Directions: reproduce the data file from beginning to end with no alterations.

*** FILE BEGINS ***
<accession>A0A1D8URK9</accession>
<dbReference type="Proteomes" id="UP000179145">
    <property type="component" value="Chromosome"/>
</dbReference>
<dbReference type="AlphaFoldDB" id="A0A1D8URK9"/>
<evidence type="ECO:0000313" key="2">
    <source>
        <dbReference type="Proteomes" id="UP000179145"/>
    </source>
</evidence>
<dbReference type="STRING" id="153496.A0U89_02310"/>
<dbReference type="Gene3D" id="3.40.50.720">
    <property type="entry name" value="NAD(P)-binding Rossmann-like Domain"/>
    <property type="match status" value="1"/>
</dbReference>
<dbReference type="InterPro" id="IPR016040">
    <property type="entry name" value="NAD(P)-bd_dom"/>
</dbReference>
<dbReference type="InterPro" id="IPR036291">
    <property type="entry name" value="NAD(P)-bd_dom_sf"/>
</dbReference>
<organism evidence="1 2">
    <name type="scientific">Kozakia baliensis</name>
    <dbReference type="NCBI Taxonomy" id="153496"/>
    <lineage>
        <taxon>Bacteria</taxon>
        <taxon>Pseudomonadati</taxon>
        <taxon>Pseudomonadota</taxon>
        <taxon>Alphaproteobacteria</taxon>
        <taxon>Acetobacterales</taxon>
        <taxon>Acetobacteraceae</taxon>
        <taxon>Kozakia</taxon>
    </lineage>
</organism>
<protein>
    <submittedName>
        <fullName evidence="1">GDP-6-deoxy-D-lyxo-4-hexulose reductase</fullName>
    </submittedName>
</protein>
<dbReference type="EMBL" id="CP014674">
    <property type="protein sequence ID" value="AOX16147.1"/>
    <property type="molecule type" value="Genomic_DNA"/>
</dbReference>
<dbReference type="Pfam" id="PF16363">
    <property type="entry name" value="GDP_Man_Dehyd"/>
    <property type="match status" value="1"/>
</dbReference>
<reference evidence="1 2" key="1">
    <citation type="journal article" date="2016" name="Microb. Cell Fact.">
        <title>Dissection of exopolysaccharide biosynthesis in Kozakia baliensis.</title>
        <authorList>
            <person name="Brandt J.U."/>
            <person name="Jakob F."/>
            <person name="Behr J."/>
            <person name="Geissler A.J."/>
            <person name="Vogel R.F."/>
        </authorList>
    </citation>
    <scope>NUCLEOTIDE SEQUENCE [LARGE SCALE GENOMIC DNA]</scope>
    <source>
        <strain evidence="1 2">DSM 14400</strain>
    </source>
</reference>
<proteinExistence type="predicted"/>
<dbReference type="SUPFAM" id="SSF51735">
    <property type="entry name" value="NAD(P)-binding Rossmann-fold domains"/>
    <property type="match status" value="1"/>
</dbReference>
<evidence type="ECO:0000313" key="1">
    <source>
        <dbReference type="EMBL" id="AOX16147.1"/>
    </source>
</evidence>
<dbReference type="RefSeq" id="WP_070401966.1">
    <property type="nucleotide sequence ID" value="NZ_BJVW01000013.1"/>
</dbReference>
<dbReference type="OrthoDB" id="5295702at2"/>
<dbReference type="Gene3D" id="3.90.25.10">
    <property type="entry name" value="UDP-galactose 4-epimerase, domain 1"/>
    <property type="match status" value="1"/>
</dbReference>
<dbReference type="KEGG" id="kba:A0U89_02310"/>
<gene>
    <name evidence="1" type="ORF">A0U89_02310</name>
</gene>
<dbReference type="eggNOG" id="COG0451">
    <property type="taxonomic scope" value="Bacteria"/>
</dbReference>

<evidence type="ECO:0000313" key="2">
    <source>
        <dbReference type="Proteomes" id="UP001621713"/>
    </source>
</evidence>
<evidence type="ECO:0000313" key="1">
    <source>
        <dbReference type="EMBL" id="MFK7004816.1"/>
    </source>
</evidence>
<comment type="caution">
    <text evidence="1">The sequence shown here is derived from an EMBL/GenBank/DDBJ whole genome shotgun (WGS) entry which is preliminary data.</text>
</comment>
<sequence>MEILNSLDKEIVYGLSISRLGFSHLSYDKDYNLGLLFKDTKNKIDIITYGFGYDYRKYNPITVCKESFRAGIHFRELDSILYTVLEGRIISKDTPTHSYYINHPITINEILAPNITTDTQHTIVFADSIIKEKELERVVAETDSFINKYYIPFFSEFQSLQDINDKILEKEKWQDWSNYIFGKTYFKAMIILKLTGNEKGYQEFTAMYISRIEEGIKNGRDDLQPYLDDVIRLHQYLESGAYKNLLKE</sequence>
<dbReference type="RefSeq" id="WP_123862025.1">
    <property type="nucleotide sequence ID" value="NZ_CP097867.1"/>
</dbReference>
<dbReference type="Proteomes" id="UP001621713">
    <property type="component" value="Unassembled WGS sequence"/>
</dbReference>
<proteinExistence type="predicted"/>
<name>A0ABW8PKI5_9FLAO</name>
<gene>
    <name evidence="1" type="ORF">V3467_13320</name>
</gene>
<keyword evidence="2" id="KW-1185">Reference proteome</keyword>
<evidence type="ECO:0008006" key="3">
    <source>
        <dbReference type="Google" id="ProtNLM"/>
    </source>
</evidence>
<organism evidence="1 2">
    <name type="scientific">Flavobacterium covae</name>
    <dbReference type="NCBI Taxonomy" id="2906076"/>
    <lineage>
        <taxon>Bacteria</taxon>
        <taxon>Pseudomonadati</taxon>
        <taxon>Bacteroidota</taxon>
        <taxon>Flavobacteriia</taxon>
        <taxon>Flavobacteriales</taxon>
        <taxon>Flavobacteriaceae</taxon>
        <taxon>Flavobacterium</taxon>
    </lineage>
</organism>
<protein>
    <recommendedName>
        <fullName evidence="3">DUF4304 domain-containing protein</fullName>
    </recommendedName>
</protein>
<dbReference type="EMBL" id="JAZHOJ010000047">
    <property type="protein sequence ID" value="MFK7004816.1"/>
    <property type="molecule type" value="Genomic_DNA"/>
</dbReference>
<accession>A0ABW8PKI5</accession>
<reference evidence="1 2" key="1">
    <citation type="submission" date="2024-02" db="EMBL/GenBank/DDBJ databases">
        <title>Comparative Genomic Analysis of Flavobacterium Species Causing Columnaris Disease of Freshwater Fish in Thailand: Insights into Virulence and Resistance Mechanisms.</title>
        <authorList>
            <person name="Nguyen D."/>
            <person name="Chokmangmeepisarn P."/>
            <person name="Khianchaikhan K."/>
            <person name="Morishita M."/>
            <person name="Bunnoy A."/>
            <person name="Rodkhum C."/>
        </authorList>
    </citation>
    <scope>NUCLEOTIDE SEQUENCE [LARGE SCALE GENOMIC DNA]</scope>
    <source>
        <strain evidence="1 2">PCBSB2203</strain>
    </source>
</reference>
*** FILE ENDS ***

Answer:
<accession>A0A1D8URK9</accession>
<dbReference type="Proteomes" id="UP000179145">
    <property type="component" value="Chromosome"/>
</dbReference>
<dbReference type="AlphaFoldDB" id="A0A1D8URK9"/>
<evidence type="ECO:0000313" key="2">
    <source>
        <dbReference type="Proteomes" id="UP000179145"/>
    </source>
</evidence>
<dbReference type="STRING" id="153496.A0U89_02310"/>
<dbReference type="Gene3D" id="3.40.50.720">
    <property type="entry name" value="NAD(P)-binding Rossmann-like Domain"/>
    <property type="match status" value="1"/>
</dbReference>
<dbReference type="InterPro" id="IPR016040">
    <property type="entry name" value="NAD(P)-bd_dom"/>
</dbReference>
<dbReference type="InterPro" id="IPR036291">
    <property type="entry name" value="NAD(P)-bd_dom_sf"/>
</dbReference>
<organism evidence="1 2">
    <name type="scientific">Kozakia baliensis</name>
    <dbReference type="NCBI Taxonomy" id="153496"/>
    <lineage>
        <taxon>Bacteria</taxon>
        <taxon>Pseudomonadati</taxon>
        <taxon>Pseudomonadota</taxon>
        <taxon>Alphaproteobacteria</taxon>
        <taxon>Acetobacterales</taxon>
        <taxon>Acetobacteraceae</taxon>
        <taxon>Kozakia</taxon>
    </lineage>
</organism>
<protein>
    <submittedName>
        <fullName evidence="1">GDP-6-deoxy-D-lyxo-4-hexulose reductase</fullName>
    </submittedName>
</protein>
<dbReference type="EMBL" id="CP014674">
    <property type="protein sequence ID" value="AOX16147.1"/>
    <property type="molecule type" value="Genomic_DNA"/>
</dbReference>
<dbReference type="Pfam" id="PF16363">
    <property type="entry name" value="GDP_Man_Dehyd"/>
    <property type="match status" value="1"/>
</dbReference>
<reference evidence="1 2" key="1">
    <citation type="journal article" date="2016" name="Microb. Cell Fact.">
        <title>Dissection of exopolysaccharide biosynthesis in Kozakia baliensis.</title>
        <authorList>
            <person name="Brandt J.U."/>
            <person name="Jakob F."/>
            <person name="Behr J."/>
            <person name="Geissler A.J."/>
            <person name="Vogel R.F."/>
        </authorList>
    </citation>
    <scope>NUCLEOTIDE SEQUENCE [LARGE SCALE GENOMIC DNA]</scope>
    <source>
        <strain evidence="1 2">DSM 14400</strain>
    </source>
</reference>
<proteinExistence type="predicted"/>
<dbReference type="SUPFAM" id="SSF51735">
    <property type="entry name" value="NAD(P)-binding Rossmann-fold domains"/>
    <property type="match status" value="1"/>
</dbReference>
<evidence type="ECO:0000313" key="1">
    <source>
        <dbReference type="EMBL" id="AOX16147.1"/>
    </source>
</evidence>
<dbReference type="RefSeq" id="WP_070401966.1">
    <property type="nucleotide sequence ID" value="NZ_BJVW01000013.1"/>
</dbReference>
<dbReference type="OrthoDB" id="5295702at2"/>
<dbReference type="Gene3D" id="3.90.25.10">
    <property type="entry name" value="UDP-galactose 4-epimerase, domain 1"/>
    <property type="match status" value="1"/>
</dbReference>
<dbReference type="KEGG" id="kba:A0U89_02310"/>
<gene>
    <name evidence="1" type="ORF">A0U89_02310</name>
</gene>
<dbReference type="eggNOG" id="COG0451">
    <property type="taxonomic scope" value="Bacteria"/>
</dbReference>

<evidence type="ECO:0000313" key="2">
    <source>
        <dbReference type="Proteomes" id="UP001621713"/>
    </source>
</evidence>
<evidence type="ECO:0000313" key="1">
    <source>
        <dbReference type="EMBL" id="MFK7004816.1"/>
    </source>
</evidence>
<comment type="caution">
    <text evidence="1">The sequence shown here is derived from an EMBL/GenBank/DDBJ whole genome shotgun (WGS) entry which is preliminary data.</text>
</comment>
<sequence>MEILNSLDKEIVYGLSISRLGFSHLSYDKDYNLGLLFKDTKNKIDIITYGFGYDYRKYNPITVCKESFRAGIHFRELDSILYTVLEGRIISKDTPTHSYYINHPITINEILAPNITTDTQHTIVFADSIIKEKELERVVAETDSFINKYYIPFFSEFQSLQDINDKILEKEKWQDWSNYIFGKTYFKAMIILKLTGNEKGYQEFTAMYISRIEEGIKNGRDDLQPYLDDVIRLHQYLESGAYKNLLKE</sequence>
<dbReference type="RefSeq" id="WP_123862025.1">
    <property type="nucleotide sequence ID" value="NZ_CP097867.1"/>
</dbReference>
<dbReference type="Proteomes" id="UP001621713">
    <property type="component" value="Unassembled WGS sequence"/>
</dbReference>
<proteinExistence type="predicted"/>
<name>A0ABW8PKI5_9FLAO</name>
<gene>
    <name evidence="1" type="ORF">V3467_13320</name>
</gene>
<keyword evidence="2" id="KW-1185">Reference proteome</keyword>
<evidence type="ECO:0008006" key="3">
    <source>
        <dbReference type="Google" id="ProtNLM"/>
    </source>
</evidence>
<organism evidence="1 2">
    <name type="scientific">Flavobacterium covae</name>
    <dbReference type="NCBI Taxonomy" id="2906076"/>
    <lineage>
        <taxon>Bacteria</taxon>
        <taxon>Pseudomonadati</taxon>
        <taxon>Bacteroidota</taxon>
        <taxon>Flavobacteriia</taxon>
        <taxon>Flavobacteriales</taxon>
        <taxon>Flavobacteriaceae</taxon>
        <taxon>Flavobacterium</taxon>
    </lineage>
</organism>
<protein>
    <recommendedName>
        <fullName evidence="3">DUF4304 domain-containing protein</fullName>
    </recommendedName>
</protein>
<dbReference type="EMBL" id="JAZHOJ010000047">
    <property type="protein sequence ID" value="MFK7004816.1"/>
    <property type="molecule type" value="Genomic_DNA"/>
</dbReference>
<accession>A0ABW8PKI5</accession>
<reference evidence="1 2" key="1">
    <citation type="submission" date="2024-02" db="EMBL/GenBank/DDBJ databases">
        <title>Comparative Genomic Analysis of Flavobacterium Species Causing Columnaris Disease of Freshwater Fish in Thailand: Insights into Virulence and Resistance Mechanisms.</title>
        <authorList>
            <person name="Nguyen D."/>
            <person name="Chokmangmeepisarn P."/>
            <person name="Khianchaikhan K."/>
            <person name="Morishita M."/>
            <person name="Bunnoy A."/>
            <person name="Rodkhum C."/>
        </authorList>
    </citation>
    <scope>NUCLEOTIDE SEQUENCE [LARGE SCALE GENOMIC DNA]</scope>
    <source>
        <strain evidence="1 2">PCBSB2203</strain>
    </source>
</reference>